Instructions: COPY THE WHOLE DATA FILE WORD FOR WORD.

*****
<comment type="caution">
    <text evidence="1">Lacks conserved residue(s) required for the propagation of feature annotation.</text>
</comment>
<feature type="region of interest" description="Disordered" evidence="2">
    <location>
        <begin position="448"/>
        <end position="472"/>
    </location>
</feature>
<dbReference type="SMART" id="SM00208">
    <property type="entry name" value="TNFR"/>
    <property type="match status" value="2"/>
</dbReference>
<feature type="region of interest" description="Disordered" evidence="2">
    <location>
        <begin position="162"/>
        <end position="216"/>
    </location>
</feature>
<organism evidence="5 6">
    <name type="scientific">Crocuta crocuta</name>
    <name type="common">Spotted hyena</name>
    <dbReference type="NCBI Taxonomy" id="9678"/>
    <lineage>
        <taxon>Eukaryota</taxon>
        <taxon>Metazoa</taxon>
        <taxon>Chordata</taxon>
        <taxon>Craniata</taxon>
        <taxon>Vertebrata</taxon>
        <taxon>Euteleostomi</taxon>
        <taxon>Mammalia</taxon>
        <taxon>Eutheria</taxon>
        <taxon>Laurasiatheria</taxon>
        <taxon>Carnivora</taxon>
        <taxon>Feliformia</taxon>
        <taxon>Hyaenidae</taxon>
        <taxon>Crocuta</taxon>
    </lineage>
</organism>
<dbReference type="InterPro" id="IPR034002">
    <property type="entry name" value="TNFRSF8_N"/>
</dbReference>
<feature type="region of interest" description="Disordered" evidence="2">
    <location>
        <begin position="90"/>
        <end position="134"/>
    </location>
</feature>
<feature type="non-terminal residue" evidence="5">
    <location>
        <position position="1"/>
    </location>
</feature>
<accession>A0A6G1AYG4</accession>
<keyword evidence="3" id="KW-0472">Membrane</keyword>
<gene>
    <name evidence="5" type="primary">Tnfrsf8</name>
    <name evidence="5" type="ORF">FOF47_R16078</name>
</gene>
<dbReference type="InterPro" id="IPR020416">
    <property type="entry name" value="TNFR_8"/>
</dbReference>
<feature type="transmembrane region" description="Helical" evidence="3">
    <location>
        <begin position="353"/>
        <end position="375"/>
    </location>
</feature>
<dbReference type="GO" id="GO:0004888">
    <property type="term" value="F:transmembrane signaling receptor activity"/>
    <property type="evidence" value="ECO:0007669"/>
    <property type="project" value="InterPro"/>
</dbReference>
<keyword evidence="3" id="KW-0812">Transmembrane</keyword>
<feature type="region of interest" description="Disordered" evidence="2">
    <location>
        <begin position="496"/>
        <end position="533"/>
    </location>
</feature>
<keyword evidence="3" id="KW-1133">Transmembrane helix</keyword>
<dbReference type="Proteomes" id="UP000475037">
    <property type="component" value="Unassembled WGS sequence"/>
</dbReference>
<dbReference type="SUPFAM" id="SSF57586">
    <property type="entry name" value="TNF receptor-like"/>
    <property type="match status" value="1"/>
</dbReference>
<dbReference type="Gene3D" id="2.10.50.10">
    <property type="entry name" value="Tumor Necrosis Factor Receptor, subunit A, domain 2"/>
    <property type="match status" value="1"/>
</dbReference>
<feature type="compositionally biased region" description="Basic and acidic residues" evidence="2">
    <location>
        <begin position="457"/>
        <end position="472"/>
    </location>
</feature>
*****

<comment type="caution">
    <text evidence="1">Lacks conserved residue(s) required for the propagation of feature annotation.</text>
</comment>
<feature type="region of interest" description="Disordered" evidence="2">
    <location>
        <begin position="448"/>
        <end position="472"/>
    </location>
</feature>
<dbReference type="SMART" id="SM00208">
    <property type="entry name" value="TNFR"/>
    <property type="match status" value="2"/>
</dbReference>
<feature type="region of interest" description="Disordered" evidence="2">
    <location>
        <begin position="162"/>
        <end position="216"/>
    </location>
</feature>
<organism evidence="5 6">
    <name type="scientific">Crocuta crocuta</name>
    <name type="common">Spotted hyena</name>
    <dbReference type="NCBI Taxonomy" id="9678"/>
    <lineage>
        <taxon>Eukaryota</taxon>
        <taxon>Metazoa</taxon>
        <taxon>Chordata</taxon>
        <taxon>Craniata</taxon>
        <taxon>Vertebrata</taxon>
        <taxon>Euteleostomi</taxon>
        <taxon>Mammalia</taxon>
        <taxon>Eutheria</taxon>
        <taxon>Laurasiatheria</taxon>
        <taxon>Carnivora</taxon>
        <taxon>Feliformia</taxon>
        <taxon>Hyaenidae</taxon>
        <taxon>Crocuta</taxon>
    </lineage>
</organism>
<dbReference type="InterPro" id="IPR034002">
    <property type="entry name" value="TNFRSF8_N"/>
</dbReference>
<feature type="region of interest" description="Disordered" evidence="2">
    <location>
        <begin position="90"/>
        <end position="134"/>
    </location>
</feature>
<feature type="non-terminal residue" evidence="5">
    <location>
        <position position="1"/>
    </location>
</feature>
<accession>A0A6G1AYG4</accession>
<keyword evidence="3" id="KW-0472">Membrane</keyword>
<gene>
    <name evidence="5" type="primary">Tnfrsf8</name>
    <name evidence="5" type="ORF">FOF47_R16078</name>
</gene>
<dbReference type="InterPro" id="IPR020416">
    <property type="entry name" value="TNFR_8"/>
</dbReference>
<feature type="transmembrane region" description="Helical" evidence="3">
    <location>
        <begin position="353"/>
        <end position="375"/>
    </location>
</feature>
<dbReference type="GO" id="GO:0004888">
    <property type="term" value="F:transmembrane signaling receptor activity"/>
    <property type="evidence" value="ECO:0007669"/>
    <property type="project" value="InterPro"/>
</dbReference>
<keyword evidence="3" id="KW-0812">Transmembrane</keyword>
<feature type="region of interest" description="Disordered" evidence="2">
    <location>
        <begin position="496"/>
        <end position="533"/>
    </location>
</feature>
<keyword evidence="3" id="KW-1133">Transmembrane helix</keyword>
<dbReference type="Proteomes" id="UP000475037">
    <property type="component" value="Unassembled WGS sequence"/>
</dbReference>
<dbReference type="SUPFAM" id="SSF57586">
    <property type="entry name" value="TNF receptor-like"/>
    <property type="match status" value="1"/>
</dbReference>
<dbReference type="Gene3D" id="2.10.50.10">
    <property type="entry name" value="Tumor Necrosis Factor Receptor, subunit A, domain 2"/>
    <property type="match status" value="1"/>
</dbReference>
<feature type="compositionally biased region" description="Basic and acidic residues" evidence="2">
    <location>
        <begin position="457"/>
        <end position="472"/>
    </location>
</feature>